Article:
Want to know why this year’s Bathurst 1000 is worth watching? Here are four storylines to get you excited.
Scott McLaughlin throws caution to the wind
Scott McLaughlin is sitting pretty in the 2019 Supercars championship heading into Bathurst. His nearest rival is Shane van Gisbergen, 598 points adrift of the DJR Team Penske driver.
Both the Bathurst 1000 and following Sandown 500 events award 300 points to the winner, meaning McLaughlin could crash out of both, and only relinquish the lead of the championship if van Gisbergen has the good fortune to win each race.
Why is this important? Well, traditionally the championship leader going into Bathurst will keep things on the conservative side, because they don’t want to give up all-important points. McLaughlin is having the most dominant season in Supercars history, meaning he can go all-out to win his first Bathurst title.
The 2017 Supercars champion has already given his Bathurst rivals an ominous warning in the first day of running for the 2019 race, lowering his existing lap record from two years prior.
Ford fans will be supporting McLaughlin, with the Mustang having zero Bathurst 1000 victories against its name in the record books, despite having raced at The Mountain multiple times throughout history.
Instead of playing it safe, expect McLaughlin and his co-driver Alex Premat to adopt a ‘win it or bin it’ mentality on Sunday, in order to give Ford fans their first Bathurst win in five years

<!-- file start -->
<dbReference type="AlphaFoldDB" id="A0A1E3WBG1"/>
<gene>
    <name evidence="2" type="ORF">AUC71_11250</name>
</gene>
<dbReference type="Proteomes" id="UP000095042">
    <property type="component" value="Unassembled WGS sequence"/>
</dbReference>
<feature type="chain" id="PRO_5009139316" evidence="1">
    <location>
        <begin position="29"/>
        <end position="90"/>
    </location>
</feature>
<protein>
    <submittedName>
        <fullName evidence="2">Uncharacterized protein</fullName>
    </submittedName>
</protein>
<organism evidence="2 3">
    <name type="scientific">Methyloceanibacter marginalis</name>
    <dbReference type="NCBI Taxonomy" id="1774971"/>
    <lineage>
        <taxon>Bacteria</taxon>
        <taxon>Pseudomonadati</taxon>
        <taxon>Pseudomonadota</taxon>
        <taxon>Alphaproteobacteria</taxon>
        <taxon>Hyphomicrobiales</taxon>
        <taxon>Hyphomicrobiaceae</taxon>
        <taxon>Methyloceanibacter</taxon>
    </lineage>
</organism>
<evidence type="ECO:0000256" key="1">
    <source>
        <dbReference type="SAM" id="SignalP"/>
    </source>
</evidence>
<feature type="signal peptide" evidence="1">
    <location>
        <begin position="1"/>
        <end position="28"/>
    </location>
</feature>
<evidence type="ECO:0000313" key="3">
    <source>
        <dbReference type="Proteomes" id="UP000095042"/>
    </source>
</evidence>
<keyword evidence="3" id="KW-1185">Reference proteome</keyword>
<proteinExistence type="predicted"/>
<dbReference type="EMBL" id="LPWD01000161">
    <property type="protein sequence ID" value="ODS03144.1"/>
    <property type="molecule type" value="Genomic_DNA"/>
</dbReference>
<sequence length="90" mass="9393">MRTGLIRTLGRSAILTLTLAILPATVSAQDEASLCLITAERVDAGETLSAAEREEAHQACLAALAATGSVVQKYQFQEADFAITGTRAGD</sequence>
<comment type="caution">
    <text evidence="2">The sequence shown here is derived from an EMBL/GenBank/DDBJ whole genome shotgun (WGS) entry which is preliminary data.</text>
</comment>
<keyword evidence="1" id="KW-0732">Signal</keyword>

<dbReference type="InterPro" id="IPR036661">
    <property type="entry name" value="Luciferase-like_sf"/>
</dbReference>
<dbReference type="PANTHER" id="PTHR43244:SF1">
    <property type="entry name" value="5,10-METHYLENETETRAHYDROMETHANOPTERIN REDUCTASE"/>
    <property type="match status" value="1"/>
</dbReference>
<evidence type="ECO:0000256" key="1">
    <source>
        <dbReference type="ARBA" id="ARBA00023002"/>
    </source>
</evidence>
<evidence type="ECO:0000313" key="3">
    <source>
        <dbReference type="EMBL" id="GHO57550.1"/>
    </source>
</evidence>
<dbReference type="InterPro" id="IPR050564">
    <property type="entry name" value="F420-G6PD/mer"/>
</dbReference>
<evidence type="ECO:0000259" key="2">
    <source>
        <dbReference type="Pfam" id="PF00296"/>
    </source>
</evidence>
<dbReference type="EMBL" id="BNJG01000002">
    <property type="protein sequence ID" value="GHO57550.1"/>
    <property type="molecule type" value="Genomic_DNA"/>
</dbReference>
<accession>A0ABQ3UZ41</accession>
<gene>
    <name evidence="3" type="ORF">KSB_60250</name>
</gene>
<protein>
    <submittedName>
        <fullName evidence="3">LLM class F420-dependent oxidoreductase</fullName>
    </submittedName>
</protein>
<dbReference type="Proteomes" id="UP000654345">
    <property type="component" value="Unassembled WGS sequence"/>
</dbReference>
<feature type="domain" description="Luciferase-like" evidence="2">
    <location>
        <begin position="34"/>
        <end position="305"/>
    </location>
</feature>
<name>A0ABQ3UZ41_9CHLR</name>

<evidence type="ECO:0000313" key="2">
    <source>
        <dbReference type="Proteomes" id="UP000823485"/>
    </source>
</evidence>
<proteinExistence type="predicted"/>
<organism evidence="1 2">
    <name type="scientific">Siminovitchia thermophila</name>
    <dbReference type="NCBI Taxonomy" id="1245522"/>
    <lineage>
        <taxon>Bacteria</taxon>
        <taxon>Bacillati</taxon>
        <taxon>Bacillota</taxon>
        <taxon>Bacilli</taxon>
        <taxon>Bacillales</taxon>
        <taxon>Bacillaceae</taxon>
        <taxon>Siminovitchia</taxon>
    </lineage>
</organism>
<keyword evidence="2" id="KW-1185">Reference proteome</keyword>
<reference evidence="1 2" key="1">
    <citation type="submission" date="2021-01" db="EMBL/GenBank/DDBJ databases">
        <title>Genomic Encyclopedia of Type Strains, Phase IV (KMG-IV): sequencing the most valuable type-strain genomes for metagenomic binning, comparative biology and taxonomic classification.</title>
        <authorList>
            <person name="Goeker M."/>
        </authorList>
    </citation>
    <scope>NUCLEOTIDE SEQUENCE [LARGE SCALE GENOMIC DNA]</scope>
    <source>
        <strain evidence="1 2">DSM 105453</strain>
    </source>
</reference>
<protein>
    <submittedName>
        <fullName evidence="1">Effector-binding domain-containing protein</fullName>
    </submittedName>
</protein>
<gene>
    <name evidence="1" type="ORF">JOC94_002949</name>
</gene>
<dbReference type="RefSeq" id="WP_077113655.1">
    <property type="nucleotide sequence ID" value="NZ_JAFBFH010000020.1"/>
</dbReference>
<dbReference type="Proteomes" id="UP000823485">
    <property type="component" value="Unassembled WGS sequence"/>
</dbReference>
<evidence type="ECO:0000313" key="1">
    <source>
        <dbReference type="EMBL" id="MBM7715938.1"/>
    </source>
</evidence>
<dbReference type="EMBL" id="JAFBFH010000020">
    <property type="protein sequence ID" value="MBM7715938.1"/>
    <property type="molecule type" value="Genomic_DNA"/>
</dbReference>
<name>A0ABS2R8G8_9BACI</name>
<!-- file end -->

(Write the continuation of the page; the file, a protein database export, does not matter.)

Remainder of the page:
David Reynold’s redemption
Erebus Motorsport is named after the Greek God of Darkness, and has somewhat fittingly become the dark horse of the Supercars paddock.
It hasn’t had the consistent success of the big two teams Triple Eight and DJR Team Penske, but Erebus consistently punches above its weight and keeps the front runners looking over their shoulders.
In 2017, Erebus claimed victory in a rain-soaked race with their star driver David Reynolds. It was one of the most popular victories in recent history.
It looked like the Little Team That Could was set to go back-to-back last year, with Reynolds starting the race in pole position, and running at the front of the pack for most of the race.
However, in the closing stages, things took a turn for the worse, with Reynolds suffering from severe exhaustion and cramps. He was forced out of the car, with his co-driver Luke Youlden finishing the race instead. The footage of the obviously distressed and disoriented Reynolds as he sits in the pits is harrowing to see.
This year, the pit lane joker will be looking for redemption, and his early weekend pace looks promising!
The Dream Team is back together
One of the most successful driver pairings in Bathurst 1000 history is Jamie Whincup and Craig Lowndes.
The duo spent four year’s racing together between 2006 and 2009. In that period they won the first three in a row, and never finished outside the top five.
Now, with Lowndes retired from full-time racing, the Dream Team are back together. Lowndes is the reigning race winner, while Whincup hasn’t tasted victory at The Mountain since 2012 following a series of blunders in recent years.
Pre-race favourites? You bet.
Record book writers to be busy
This year’s Bathurst 1000 looks set to be one for the ages, with a number of key stats and records being threatened.
The race is forecast to be run in clear conditions, and the early pace indicates last year’s record for the quickest Bathurst 1000 could be usurped. Currently standing at 6 hours and 1 minute, 44 seconds, if the race record is beaten it could be the first time a Bathurst 1000 is completed in under six hours.
Practice pace has also indicated that a 2:02 lap in a Supercar could happen this weekend, which was once thought impossible.
Historic stuff. Make sure to watch all the action on Sunday.